Create utilities

Style utilities are general-purpose helpers for your components. If you ever need to slap a box-shadow on an existing component, style utilities are what you need to stop Warhol from complaining about unexpected styles the component in question has. If we just re-use the pattern library from before and add a shadow to a button component in production, the result is predictable:

The error message's description is not wrong, but what if we want to be able to add a shadow to a button or any other component?

How utilities work #

Style utilities enable us to essentially whitelist certain modifications to the styles of select components, which will stop Warhol from reporting things like additional shadows or adjusted text alignment as errors.

Warhol can read style utilities from your pattern library like it can read the color palette and component styles. Utilities are somewhat special in that you will probably want to be sure that you only whitelist precisely the properties that you have in mind for your utility. There are two style utility sources that Warhol can use:

  • An element in your pattern library, which must only contain the styles that you want to use in your utility. When you use elements as utility sources you must be absolutely certain that only these styles apply to the element.
  • A CSS rule from for pattern library that sets the styles that you want to use in your utility. Compared to elements, it's easier to pick only the right styles for a utility but it makes Warhol depend on some implementation detail of your pattern library.

Utilities are finicky and you should probably read the more detailed explanation in the configuration documentation before you use utilities in your production project. For now, let's power right ahead. Just remember:

  • Utilities are whitelists for style errors on components
  • Utilities only work on components (not on children or non-components)
  • Elements and CSS rules can serve as sources for utilities

Now let's fix our shadow problem!

Adding utilities #

A shadow utility is a great candidate for a utility that we can source from an element. Just add the following to the pattern library:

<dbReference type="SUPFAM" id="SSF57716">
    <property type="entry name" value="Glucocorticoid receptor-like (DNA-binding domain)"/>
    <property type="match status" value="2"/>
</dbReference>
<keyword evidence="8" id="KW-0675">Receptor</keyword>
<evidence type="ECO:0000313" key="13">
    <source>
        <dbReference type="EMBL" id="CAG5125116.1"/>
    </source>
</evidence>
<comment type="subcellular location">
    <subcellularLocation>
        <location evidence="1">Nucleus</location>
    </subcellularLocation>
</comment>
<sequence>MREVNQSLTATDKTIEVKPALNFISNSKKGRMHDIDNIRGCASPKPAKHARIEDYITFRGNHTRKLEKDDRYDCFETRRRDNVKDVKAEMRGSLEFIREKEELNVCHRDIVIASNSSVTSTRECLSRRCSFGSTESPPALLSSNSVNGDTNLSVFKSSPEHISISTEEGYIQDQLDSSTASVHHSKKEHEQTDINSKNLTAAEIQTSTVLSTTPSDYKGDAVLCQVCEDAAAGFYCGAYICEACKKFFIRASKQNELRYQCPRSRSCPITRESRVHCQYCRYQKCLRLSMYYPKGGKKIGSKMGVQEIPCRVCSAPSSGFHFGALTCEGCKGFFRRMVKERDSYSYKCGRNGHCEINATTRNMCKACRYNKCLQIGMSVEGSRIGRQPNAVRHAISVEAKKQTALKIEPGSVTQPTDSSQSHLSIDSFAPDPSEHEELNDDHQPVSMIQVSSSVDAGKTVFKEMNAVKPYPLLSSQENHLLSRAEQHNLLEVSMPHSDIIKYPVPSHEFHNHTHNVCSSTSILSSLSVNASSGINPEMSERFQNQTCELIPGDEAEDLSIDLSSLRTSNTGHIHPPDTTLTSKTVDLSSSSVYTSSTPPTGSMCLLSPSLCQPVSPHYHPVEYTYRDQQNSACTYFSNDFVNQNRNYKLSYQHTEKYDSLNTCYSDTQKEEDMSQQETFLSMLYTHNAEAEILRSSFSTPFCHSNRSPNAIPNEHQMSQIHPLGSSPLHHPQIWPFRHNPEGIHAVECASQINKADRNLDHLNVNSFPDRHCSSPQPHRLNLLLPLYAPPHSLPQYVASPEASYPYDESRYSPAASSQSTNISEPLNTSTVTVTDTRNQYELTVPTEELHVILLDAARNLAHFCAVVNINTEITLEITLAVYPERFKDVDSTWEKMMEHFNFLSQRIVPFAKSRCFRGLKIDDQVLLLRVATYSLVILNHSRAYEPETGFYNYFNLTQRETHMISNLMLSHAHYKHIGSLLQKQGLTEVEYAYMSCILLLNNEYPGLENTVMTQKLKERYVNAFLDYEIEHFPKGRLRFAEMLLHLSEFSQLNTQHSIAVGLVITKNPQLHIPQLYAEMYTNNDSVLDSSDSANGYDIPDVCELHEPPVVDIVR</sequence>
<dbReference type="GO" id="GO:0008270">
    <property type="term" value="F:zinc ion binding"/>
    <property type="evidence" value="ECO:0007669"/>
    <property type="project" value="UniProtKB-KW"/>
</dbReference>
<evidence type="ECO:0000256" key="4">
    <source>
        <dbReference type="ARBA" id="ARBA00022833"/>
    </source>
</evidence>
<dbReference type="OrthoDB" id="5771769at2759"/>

<div class="shadow-util" style="box-shadow: black 0 0 1em;">
  <p>Placeholder text for box-shadow</p>

Our pattern library is slowly getting more and more complex, but we can still be sure that only the box-shadow property applies to the div with the class shadow-util. Now we only need to point Warhol to just this div and configure this as a utility source. Let's go to the web app, open up the pattern library configuration and replace null in the “Utils” field with the following:

  "sources": [
      "type": "element",
      "selector": ".shadow-util",
      "name": "Shadow utility"

This is probably pretty self-explanatory for you at this point. As usual, the name field is optional and defaults to the selector. When we save the pattern library configuration, re-generate the snapshots and re-download the snapshots into the browser extension, we can see the utility listed in the patterns tab in the devtools panel:

As for the tests, well 

To be positive: the component's name “Basic button + Shadow utility” tells us that Warhol has managed to read and apply the utility styles to the component. Warhol has also stopped complaining about the unexpected CSS declarations and instead now mopes about the shadow color not conforming to the theme. And that's not wrong: there is, after all, no black allowed in our color palette. Every color that you use on a page must be a theme color, down to the last shadow's alpha component. Updating this example's pattern library to make the production page pass without any error is left as a (very trivial) exercise for the reader.

Element utilities vs. rule utilities #

If your pattern library is more complex than our simple example, creating isolated examples for utilities may not be easy. Global styles can make it next to impossible to create elements that contain nothing but the utility styles and such elements, if possible, may be not of much use to your pattern library's human users. Rule utilities are an alternative way to define utilities that have different trade-offs from element utilities and may be a better fit for what you try to accomplish.

With rule utilities, you do not need to build an example element. Instead you just specify selectors for CSS rules and Warhol builds the example element automatically. For each rule utility, Warhol creates a <div> element in an isolated sandbox, applies the CSS declarations from the rule utility's to the element's inline styles and then records the element's styles just like an element utility. This isolates the CSS in question from any global styles that may interfere, but also ties your utility to an implementation detail of your pattern library.

For our shadow utility, as long as we have some style sheet in our pattern library that contains a rule like this 

.shadow {
  box-shadow: black 0 0 1em;

and we update the type field in the utility configuration 

  "sources": [
      "type": "rule",
      "selector": ".shadow",
      "name": "Shadow utility"

we get back an equivalent utility from before, just defined and built in a slightly different way.

Key takeaways #

  • Use utilities to allow well-defined deviations from a component's usual styles
  • Do not go crazy with utilities! They are tricky to get right and can have very far-reaching consequences. It is often better (and simpler and, for the human consumers of your pattern library, much more clear and intuitive) to define a few extra component variants.

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